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Should You Buy ARM Holdings PLC?

Shares of processor IP vendor ARM Holdings (NASDAQ: ARMH  )  closed at $45.35 in the July 9 trading session, nearly 18% below its 52-week high of $55.26 set in late 2013. Though the shares look expensive at approximately 109 times trailing 12 month earnings, it's worth taking a deeper look into whether the shares are worth buying on this pullback.

Broad strokes, please?
ARM Holdings produces CPU and graphics processor designs, which are then licensed to third parties for incorporation into a larger chip design. ARM also -- implicit in the design of processors -- develops an instruction set architecture ("ISA"). Think of the ISA as the commands that a chip can understand and the processor as a machine that can execute those commands.

At any rate, the ARM architecture -- either in the form of custom processors built around ARM's ISAs or processor cores designed by ARM itself -- is extremely prevalent in mobile computing. Just about every smartphone or tablet has several chips containing ARM processor IP. The sale of these chips generates royalty payments for ARM.

Why own it?
Here are a number of reasons to be bullish on ARM's stock:

  1. New instruction set generates greater royalties. ARM launched a new version of its ARM instruction set known as ARMv8. It is a 64-bit instruction set and, more importantly, chips based on it command a higher royalty rate per core. So, as the industry (particularly high volume mobile processor vendors) naturally progresses to ARMv8, ARM should see an immediate boost to its bottom line.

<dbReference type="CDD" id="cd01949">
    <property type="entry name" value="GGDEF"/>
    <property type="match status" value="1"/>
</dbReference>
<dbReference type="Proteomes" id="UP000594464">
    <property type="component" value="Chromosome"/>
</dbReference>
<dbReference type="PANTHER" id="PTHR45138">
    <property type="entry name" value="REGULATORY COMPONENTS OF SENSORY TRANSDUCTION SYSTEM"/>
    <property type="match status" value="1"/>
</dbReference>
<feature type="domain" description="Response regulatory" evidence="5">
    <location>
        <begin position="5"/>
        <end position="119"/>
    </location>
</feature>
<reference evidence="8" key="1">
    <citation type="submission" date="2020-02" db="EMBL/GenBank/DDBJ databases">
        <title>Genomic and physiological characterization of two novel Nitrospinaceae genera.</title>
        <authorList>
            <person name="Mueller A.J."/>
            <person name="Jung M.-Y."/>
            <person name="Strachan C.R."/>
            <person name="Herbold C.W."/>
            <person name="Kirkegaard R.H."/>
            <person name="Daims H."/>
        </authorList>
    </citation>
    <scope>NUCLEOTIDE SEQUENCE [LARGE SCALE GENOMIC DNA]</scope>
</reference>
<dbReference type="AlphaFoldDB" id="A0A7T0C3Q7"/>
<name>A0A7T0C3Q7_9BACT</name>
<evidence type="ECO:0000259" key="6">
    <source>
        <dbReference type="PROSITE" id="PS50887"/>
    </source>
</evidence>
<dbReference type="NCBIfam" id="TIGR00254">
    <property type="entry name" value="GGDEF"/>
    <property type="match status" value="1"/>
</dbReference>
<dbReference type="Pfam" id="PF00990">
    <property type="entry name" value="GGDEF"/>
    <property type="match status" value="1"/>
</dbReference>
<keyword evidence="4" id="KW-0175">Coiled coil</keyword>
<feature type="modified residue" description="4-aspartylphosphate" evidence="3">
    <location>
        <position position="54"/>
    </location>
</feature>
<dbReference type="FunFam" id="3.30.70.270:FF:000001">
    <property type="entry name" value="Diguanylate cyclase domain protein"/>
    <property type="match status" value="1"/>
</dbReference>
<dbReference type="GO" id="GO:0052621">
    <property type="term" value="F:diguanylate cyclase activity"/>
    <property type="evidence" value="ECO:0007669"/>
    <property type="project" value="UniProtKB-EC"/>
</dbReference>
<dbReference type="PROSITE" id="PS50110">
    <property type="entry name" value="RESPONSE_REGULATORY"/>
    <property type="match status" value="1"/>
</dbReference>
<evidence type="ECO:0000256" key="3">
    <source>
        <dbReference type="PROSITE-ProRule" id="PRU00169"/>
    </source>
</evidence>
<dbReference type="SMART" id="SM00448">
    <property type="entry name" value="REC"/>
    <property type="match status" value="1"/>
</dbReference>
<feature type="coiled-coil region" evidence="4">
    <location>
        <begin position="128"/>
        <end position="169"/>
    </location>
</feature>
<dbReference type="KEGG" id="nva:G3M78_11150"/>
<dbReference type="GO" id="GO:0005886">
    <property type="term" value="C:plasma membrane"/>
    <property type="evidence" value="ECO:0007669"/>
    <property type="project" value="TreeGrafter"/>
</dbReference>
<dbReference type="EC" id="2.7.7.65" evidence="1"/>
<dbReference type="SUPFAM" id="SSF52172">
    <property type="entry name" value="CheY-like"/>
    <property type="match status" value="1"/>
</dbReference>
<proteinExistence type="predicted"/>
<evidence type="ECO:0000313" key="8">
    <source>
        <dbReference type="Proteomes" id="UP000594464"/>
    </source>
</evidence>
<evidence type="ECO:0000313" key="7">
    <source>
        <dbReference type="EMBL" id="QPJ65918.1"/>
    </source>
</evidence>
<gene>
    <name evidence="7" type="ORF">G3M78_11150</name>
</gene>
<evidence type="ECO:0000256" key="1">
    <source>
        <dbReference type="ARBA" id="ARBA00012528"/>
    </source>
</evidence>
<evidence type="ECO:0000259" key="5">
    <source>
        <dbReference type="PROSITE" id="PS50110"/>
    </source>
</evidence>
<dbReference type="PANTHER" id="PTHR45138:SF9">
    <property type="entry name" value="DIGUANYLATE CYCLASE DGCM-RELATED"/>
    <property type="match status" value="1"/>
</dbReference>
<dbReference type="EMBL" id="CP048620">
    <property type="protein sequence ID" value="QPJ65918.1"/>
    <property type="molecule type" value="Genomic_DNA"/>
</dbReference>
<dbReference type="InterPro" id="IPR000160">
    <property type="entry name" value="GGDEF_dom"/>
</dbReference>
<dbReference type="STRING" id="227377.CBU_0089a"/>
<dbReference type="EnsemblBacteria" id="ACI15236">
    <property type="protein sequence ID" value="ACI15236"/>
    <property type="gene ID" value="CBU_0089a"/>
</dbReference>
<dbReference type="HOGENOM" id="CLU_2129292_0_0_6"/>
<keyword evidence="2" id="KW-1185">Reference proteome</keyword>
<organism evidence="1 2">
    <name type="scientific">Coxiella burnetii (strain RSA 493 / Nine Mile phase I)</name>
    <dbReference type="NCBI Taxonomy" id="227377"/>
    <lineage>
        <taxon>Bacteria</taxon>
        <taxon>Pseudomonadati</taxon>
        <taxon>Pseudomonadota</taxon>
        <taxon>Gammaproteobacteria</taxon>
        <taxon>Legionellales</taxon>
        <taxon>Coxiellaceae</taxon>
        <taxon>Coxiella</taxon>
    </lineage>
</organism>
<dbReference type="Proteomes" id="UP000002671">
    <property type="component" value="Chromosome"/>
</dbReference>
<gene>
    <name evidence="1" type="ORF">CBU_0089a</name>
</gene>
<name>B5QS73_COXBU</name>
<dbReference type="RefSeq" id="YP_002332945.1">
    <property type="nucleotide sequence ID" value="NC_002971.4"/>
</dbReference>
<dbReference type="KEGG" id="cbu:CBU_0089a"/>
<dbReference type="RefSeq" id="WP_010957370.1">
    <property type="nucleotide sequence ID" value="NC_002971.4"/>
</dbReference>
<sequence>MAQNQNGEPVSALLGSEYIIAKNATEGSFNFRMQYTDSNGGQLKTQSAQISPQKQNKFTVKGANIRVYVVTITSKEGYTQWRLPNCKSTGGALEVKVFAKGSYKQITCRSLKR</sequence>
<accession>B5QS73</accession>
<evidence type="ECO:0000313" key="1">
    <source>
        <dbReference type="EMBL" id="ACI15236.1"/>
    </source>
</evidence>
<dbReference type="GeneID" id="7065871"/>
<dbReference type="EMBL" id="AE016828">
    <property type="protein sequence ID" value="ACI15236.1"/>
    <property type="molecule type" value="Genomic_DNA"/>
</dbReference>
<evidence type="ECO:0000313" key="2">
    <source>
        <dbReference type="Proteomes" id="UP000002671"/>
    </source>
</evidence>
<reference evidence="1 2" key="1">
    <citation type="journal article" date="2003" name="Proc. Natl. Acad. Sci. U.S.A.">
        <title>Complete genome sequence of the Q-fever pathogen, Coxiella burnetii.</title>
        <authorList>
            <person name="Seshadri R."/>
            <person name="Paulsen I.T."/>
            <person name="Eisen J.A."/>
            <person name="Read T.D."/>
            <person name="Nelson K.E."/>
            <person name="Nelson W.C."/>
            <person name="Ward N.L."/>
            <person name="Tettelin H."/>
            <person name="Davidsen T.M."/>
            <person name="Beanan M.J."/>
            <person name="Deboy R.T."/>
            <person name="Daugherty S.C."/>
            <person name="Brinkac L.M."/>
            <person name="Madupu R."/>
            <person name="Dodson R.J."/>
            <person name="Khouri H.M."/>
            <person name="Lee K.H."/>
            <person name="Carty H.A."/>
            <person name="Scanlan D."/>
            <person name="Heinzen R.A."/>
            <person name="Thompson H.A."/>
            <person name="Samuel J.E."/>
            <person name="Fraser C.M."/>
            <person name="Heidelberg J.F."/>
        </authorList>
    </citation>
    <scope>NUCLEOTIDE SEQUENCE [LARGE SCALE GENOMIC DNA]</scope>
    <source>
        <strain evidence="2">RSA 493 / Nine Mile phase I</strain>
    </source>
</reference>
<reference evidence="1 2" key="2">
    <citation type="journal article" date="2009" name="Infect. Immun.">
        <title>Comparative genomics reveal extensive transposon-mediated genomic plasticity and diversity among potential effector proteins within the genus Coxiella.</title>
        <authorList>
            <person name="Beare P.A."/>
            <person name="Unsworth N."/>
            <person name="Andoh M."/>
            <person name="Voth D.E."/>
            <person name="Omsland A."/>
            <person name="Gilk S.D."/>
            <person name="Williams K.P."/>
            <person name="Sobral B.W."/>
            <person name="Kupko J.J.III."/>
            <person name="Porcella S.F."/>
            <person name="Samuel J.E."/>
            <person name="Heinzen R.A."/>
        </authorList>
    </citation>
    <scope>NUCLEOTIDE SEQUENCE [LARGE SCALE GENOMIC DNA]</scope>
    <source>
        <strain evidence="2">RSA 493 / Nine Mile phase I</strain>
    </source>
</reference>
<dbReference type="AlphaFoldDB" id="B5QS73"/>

2. Greater content per chip. ARM appears to be gaining graphics content share in system-on-chip products. But rival graphics IP vendor Imagination Technologies (NASDAQOTH: IGNMF  ) is fighting quite vigorously to limit that share gain (and perhaps even reverse it), so this is something worth watching closely. Additionally, adoption of big.LITTLE is driving more cores per chip, which increases ARM's royalty rate per chip.
  3. Networking opportunity. ARM believes that its licensees can capture about $6 billion worth of networking-oriented processor sales by 2018 (and many top network chip vendors have announced support for ARM in future processors). If ARM's royalty rate per chip can work out to 2.5-3% on these, this represents $150-$180 million in incremental revenue (with most -- if not all -- of it flowing right to the bottom line).

That's the good -- what's the downside here?

Potential negatives
The risks to ARM's share price, which commands a rather high earnings multiple (about 30 times projected non-IFRS 2015 earnings) are the following:

  1. Intel traction in phones/tablets. If Intel (NASDAQ: INTC  ) can gain meaningful traction in smartphones and tablets -- and in particular, the low end of the market where ARM CPU, GPU, and physical IP content is prevalent -- then this could stunt ARM's longer-term growth rate.